The latest report on Washington, DC’s new streetcar is that it goes somewhat faster than reported last week. On the opening day, a typical run took 29 minutes from one end of the two-mile line to the other. (My report last week said the route was 2.2 miles, but the extra 0.2 miles is non-revenue track to a maintenance facility.)
The early trips were probably slowed by people wanting to get free opening day rides. During its first week, trips averaged 18 or 19 minutes and the fastest trip recorded by the Washington Post was 17 minutes 9 seconds. That’s almost 7.0 miles per hour. While that’s faster than most people can walk, several DC runners managed to beat it last Saturday.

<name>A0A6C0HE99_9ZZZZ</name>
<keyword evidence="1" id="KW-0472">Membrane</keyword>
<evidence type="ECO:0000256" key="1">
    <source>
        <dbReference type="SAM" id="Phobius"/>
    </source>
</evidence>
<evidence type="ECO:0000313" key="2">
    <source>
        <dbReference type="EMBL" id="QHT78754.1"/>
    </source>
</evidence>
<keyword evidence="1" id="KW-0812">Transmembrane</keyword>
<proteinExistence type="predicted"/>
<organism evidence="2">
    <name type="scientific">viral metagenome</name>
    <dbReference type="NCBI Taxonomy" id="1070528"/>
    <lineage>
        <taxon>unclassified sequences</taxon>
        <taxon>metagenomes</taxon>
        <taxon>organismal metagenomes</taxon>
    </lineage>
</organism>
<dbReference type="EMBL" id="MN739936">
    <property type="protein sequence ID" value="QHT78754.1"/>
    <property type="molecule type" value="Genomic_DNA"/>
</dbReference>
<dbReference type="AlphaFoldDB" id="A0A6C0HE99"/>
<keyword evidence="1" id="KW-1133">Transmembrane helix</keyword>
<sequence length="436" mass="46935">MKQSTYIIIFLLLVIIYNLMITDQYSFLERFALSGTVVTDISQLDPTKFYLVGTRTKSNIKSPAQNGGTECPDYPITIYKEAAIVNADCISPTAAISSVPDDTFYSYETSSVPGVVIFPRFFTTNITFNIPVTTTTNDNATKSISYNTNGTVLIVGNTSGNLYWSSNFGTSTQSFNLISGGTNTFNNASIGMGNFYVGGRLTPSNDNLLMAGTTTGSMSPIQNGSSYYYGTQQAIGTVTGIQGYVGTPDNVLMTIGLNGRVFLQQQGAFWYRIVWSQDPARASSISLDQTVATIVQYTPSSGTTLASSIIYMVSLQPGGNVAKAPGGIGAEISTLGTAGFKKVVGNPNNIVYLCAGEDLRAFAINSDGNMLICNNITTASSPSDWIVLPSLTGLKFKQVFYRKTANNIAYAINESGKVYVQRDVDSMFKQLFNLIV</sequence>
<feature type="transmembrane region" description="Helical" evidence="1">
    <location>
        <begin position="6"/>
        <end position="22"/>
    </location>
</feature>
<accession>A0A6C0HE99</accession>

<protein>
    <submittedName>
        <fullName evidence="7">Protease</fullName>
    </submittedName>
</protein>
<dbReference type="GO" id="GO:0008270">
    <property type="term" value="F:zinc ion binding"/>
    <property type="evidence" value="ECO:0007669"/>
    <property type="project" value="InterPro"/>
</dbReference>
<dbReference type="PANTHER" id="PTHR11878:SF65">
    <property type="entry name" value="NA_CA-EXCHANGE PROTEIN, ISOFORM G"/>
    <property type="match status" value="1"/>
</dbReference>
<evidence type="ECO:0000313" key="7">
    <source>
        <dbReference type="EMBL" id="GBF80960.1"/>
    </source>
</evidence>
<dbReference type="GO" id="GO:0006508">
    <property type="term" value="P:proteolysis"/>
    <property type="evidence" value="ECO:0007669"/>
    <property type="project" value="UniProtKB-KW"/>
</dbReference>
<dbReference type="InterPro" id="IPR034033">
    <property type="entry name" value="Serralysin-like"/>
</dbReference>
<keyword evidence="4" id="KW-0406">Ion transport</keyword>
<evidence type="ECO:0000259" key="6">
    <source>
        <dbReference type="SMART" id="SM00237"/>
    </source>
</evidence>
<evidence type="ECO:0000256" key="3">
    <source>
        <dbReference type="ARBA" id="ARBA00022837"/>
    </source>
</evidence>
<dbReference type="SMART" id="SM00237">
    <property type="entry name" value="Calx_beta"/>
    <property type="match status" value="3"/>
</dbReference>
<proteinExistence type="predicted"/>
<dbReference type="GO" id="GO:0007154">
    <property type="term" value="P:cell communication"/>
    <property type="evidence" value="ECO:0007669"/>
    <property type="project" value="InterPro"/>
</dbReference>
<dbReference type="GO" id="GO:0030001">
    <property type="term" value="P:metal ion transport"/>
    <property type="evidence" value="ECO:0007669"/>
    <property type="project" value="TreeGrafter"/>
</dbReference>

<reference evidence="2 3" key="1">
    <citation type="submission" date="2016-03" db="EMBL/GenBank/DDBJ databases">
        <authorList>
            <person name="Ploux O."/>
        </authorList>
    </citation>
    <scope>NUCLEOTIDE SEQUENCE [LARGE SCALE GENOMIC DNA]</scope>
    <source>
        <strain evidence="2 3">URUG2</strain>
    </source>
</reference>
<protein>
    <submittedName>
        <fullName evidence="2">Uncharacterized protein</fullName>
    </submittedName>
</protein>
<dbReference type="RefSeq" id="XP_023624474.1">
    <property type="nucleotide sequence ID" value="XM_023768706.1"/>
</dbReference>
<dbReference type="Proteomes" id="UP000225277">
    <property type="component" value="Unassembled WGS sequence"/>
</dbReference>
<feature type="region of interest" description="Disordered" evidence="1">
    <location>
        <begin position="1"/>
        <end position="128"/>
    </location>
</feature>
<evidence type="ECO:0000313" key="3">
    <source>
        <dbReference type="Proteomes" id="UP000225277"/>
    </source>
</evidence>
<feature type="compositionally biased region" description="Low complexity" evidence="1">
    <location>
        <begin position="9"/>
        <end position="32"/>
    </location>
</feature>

Moreover, the streetcars only go every 15 minutes, mainly because the DC government let their streetcars rust outdoors while it took several years to build the line, and so they don’t have as many cars as they planned to use on this route. That means that, on average, people will end up waiting something like seven minutes to catch a car. Adding that to the time reduces the average speed to something like 5 miles per hour.
The Post also helpfully reported that anyone who wants to take the streetcar will find “easy and convenient rides on mostly empty cars.” No wonder: buses are faster and actually go somewhere.
For example, the west end of the streetcar line is near, but not at, Union Station. The reason for this, the Post observes, is that “the officials who control Union Station didn’t want the streetcar to pull in too close to the transit hub, given major redevelopment plans.”
In other words, far from promoting economic development, the streetcar would have obstructed it if it had been built somewhere where people might actually want to go. What a resounding endorsement.